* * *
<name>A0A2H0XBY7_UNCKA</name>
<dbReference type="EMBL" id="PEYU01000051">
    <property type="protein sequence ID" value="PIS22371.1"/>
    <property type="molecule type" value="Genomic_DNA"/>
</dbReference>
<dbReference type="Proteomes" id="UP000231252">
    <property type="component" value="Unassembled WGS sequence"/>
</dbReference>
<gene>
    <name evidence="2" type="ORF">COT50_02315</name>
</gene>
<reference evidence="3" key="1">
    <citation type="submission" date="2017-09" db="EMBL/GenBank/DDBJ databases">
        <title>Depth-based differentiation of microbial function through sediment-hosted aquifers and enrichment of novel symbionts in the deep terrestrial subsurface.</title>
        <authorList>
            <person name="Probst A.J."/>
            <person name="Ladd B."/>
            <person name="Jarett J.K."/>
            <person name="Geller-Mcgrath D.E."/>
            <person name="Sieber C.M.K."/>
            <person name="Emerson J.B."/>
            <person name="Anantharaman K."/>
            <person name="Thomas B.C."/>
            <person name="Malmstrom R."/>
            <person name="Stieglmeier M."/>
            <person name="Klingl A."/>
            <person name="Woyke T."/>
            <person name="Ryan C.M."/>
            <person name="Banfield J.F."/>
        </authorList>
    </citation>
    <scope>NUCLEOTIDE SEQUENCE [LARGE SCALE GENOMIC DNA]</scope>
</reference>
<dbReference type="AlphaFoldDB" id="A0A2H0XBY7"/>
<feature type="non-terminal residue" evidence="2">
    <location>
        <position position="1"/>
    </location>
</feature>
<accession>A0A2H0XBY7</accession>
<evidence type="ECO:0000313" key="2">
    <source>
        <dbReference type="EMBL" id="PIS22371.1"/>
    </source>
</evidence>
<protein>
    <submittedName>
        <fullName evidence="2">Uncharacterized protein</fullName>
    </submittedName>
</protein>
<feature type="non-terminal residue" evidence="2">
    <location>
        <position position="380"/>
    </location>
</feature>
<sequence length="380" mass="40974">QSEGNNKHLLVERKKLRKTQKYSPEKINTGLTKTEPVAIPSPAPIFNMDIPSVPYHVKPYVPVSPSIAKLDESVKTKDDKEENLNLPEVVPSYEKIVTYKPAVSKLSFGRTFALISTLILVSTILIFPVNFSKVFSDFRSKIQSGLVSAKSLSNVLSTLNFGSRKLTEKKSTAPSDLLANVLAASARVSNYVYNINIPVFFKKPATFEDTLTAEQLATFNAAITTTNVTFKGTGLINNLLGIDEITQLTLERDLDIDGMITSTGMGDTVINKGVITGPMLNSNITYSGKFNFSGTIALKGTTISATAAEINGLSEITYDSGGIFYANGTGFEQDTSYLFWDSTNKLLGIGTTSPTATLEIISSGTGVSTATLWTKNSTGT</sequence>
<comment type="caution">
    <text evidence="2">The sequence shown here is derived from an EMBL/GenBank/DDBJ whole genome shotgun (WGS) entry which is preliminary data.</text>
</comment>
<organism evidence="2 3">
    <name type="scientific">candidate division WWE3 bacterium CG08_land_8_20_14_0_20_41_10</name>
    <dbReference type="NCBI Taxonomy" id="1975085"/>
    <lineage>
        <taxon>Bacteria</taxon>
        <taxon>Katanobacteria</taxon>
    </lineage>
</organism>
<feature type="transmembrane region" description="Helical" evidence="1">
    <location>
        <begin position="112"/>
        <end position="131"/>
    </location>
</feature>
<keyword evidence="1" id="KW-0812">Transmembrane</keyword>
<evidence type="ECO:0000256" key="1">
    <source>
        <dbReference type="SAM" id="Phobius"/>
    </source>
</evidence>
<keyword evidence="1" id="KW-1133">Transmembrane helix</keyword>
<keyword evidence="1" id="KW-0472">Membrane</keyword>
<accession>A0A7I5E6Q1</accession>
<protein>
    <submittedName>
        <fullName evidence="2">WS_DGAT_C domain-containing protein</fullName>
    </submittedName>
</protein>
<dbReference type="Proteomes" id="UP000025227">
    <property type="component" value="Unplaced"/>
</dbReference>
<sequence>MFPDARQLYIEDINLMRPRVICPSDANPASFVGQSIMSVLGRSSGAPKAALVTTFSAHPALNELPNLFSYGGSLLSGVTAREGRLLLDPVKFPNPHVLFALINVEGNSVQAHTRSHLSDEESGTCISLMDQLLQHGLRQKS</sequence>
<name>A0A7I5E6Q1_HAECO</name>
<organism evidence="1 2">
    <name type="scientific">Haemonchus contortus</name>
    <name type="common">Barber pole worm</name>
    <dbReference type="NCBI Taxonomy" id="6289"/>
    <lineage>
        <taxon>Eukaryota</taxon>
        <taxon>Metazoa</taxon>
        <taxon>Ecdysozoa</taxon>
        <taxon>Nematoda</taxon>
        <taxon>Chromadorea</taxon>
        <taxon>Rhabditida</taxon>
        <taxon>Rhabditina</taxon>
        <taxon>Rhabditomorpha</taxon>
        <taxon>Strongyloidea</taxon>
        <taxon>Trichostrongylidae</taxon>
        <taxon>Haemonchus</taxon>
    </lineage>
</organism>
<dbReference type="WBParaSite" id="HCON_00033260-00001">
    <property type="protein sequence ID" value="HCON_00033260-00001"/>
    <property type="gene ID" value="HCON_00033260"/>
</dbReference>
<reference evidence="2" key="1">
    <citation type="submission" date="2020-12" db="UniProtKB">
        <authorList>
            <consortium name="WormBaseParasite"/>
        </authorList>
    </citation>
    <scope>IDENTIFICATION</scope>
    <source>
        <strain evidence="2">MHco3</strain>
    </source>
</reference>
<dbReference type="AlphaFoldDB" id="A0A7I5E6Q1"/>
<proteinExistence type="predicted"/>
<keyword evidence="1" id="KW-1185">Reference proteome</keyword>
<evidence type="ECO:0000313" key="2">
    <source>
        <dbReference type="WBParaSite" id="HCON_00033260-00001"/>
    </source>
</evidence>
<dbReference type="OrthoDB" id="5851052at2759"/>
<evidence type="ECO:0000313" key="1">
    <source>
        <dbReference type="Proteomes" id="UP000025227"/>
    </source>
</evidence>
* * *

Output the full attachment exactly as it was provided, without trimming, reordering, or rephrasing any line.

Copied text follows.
<name>A0A2H0XBY7_UNCKA</name>
<dbReference type="EMBL" id="PEYU01000051">
    <property type="protein sequence ID" value="PIS22371.1"/>
    <property type="molecule type" value="Genomic_DNA"/>
</dbReference>
<dbReference type="Proteomes" id="UP000231252">
    <property type="component" value="Unassembled WGS sequence"/>
</dbReference>
<gene>
    <name evidence="2" type="ORF">COT50_02315</name>
</gene>
<reference evidence="3" key="1">
    <citation type="submission" date="2017-09" db="EMBL/GenBank/DDBJ databases">
        <title>Depth-based differentiation of microbial function through sediment-hosted aquifers and enrichment of novel symbionts in the deep terrestrial subsurface.</title>
        <authorList>
            <person name="Probst A.J."/>
            <person name="Ladd B."/>
            <person name="Jarett J.K."/>
            <person name="Geller-Mcgrath D.E."/>
            <person name="Sieber C.M.K."/>
            <person name="Emerson J.B."/>
            <person name="Anantharaman K."/>
            <person name="Thomas B.C."/>
            <person name="Malmstrom R."/>
            <person name="Stieglmeier M."/>
            <person name="Klingl A."/>
            <person name="Woyke T."/>
            <person name="Ryan C.M."/>
            <person name="Banfield J.F."/>
        </authorList>
    </citation>
    <scope>NUCLEOTIDE SEQUENCE [LARGE SCALE GENOMIC DNA]</scope>
</reference>
<dbReference type="AlphaFoldDB" id="A0A2H0XBY7"/>
<feature type="non-terminal residue" evidence="2">
    <location>
        <position position="1"/>
    </location>
</feature>
<accession>A0A2H0XBY7</accession>
<evidence type="ECO:0000313" key="2">
    <source>
        <dbReference type="EMBL" id="PIS22371.1"/>
    </source>
</evidence>
<protein>
    <submittedName>
        <fullName evidence="2">Uncharacterized protein</fullName>
    </submittedName>
</protein>
<feature type="non-terminal residue" evidence="2">
    <location>
        <position position="380"/>
    </location>
</feature>
<sequence length="380" mass="40974">QSEGNNKHLLVERKKLRKTQKYSPEKINTGLTKTEPVAIPSPAPIFNMDIPSVPYHVKPYVPVSPSIAKLDESVKTKDDKEENLNLPEVVPSYEKIVTYKPAVSKLSFGRTFALISTLILVSTILIFPVNFSKVFSDFRSKIQSGLVSAKSLSNVLSTLNFGSRKLTEKKSTAPSDLLANVLAASARVSNYVYNINIPVFFKKPATFEDTLTAEQLATFNAAITTTNVTFKGTGLINNLLGIDEITQLTLERDLDIDGMITSTGMGDTVINKGVITGPMLNSNITYSGKFNFSGTIALKGTTISATAAEINGLSEITYDSGGIFYANGTGFEQDTSYLFWDSTNKLLGIGTTSPTATLEIISSGTGVSTATLWTKNSTGT</sequence>
<comment type="caution">
    <text evidence="2">The sequence shown here is derived from an EMBL/GenBank/DDBJ whole genome shotgun (WGS) entry which is preliminary data.</text>
</comment>
<organism evidence="2 3">
    <name type="scientific">candidate division WWE3 bacterium CG08_land_8_20_14_0_20_41_10</name>
    <dbReference type="NCBI Taxonomy" id="1975085"/>
    <lineage>
        <taxon>Bacteria</taxon>
        <taxon>Katanobacteria</taxon>
    </lineage>
</organism>
<feature type="transmembrane region" description="Helical" evidence="1">
    <location>
        <begin position="112"/>
        <end position="131"/>
    </location>
</feature>
<keyword evidence="1" id="KW-0812">Transmembrane</keyword>
<evidence type="ECO:0000256" key="1">
    <source>
        <dbReference type="SAM" id="Phobius"/>
    </source>
</evidence>
<keyword evidence="1" id="KW-1133">Transmembrane helix</keyword>
<keyword evidence="1" id="KW-0472">Membrane</keyword>
<accession>A0A7I5E6Q1</accession>
<protein>
    <submittedName>
        <fullName evidence="2">WS_DGAT_C domain-containing protein</fullName>
    </submittedName>
</protein>
<dbReference type="Proteomes" id="UP000025227">
    <property type="component" value="Unplaced"/>
</dbReference>
<sequence>MFPDARQLYIEDINLMRPRVICPSDANPASFVGQSIMSVLGRSSGAPKAALVTTFSAHPALNELPNLFSYGGSLLSGVTAREGRLLLDPVKFPNPHVLFALINVEGNSVQAHTRSHLSDEESGTCISLMDQLLQHGLRQKS</sequence>
<name>A0A7I5E6Q1_HAECO</name>
<organism evidence="1 2">
    <name type="scientific">Haemonchus contortus</name>
    <name type="common">Barber pole worm</name>
    <dbReference type="NCBI Taxonomy" id="6289"/>
    <lineage>
        <taxon>Eukaryota</taxon>
        <taxon>Metazoa</taxon>
        <taxon>Ecdysozoa</taxon>
        <taxon>Nematoda</taxon>
        <taxon>Chromadorea</taxon>
        <taxon>Rhabditida</taxon>
        <taxon>Rhabditina</taxon>
        <taxon>Rhabditomorpha</taxon>
        <taxon>Strongyloidea</taxon>
        <taxon>Trichostrongylidae</taxon>
        <taxon>Haemonchus</taxon>
    </lineage>
</organism>
<dbReference type="WBParaSite" id="HCON_00033260-00001">
    <property type="protein sequence ID" value="HCON_00033260-00001"/>
    <property type="gene ID" value="HCON_00033260"/>
</dbReference>
<reference evidence="2" key="1">
    <citation type="submission" date="2020-12" db="UniProtKB">
        <authorList>
            <consortium name="WormBaseParasite"/>
        </authorList>
    </citation>
    <scope>IDENTIFICATION</scope>
    <source>
        <strain evidence="2">MHco3</strain>
    </source>
</reference>
<dbReference type="AlphaFoldDB" id="A0A7I5E6Q1"/>
<proteinExistence type="predicted"/>
<keyword evidence="1" id="KW-1185">Reference proteome</keyword>
<evidence type="ECO:0000313" key="2">
    <source>
        <dbReference type="WBParaSite" id="HCON_00033260-00001"/>
    </source>
</evidence>
<dbReference type="OrthoDB" id="5851052at2759"/>
<evidence type="ECO:0000313" key="1">
    <source>
        <dbReference type="Proteomes" id="UP000025227"/>
    </source>
</evidence>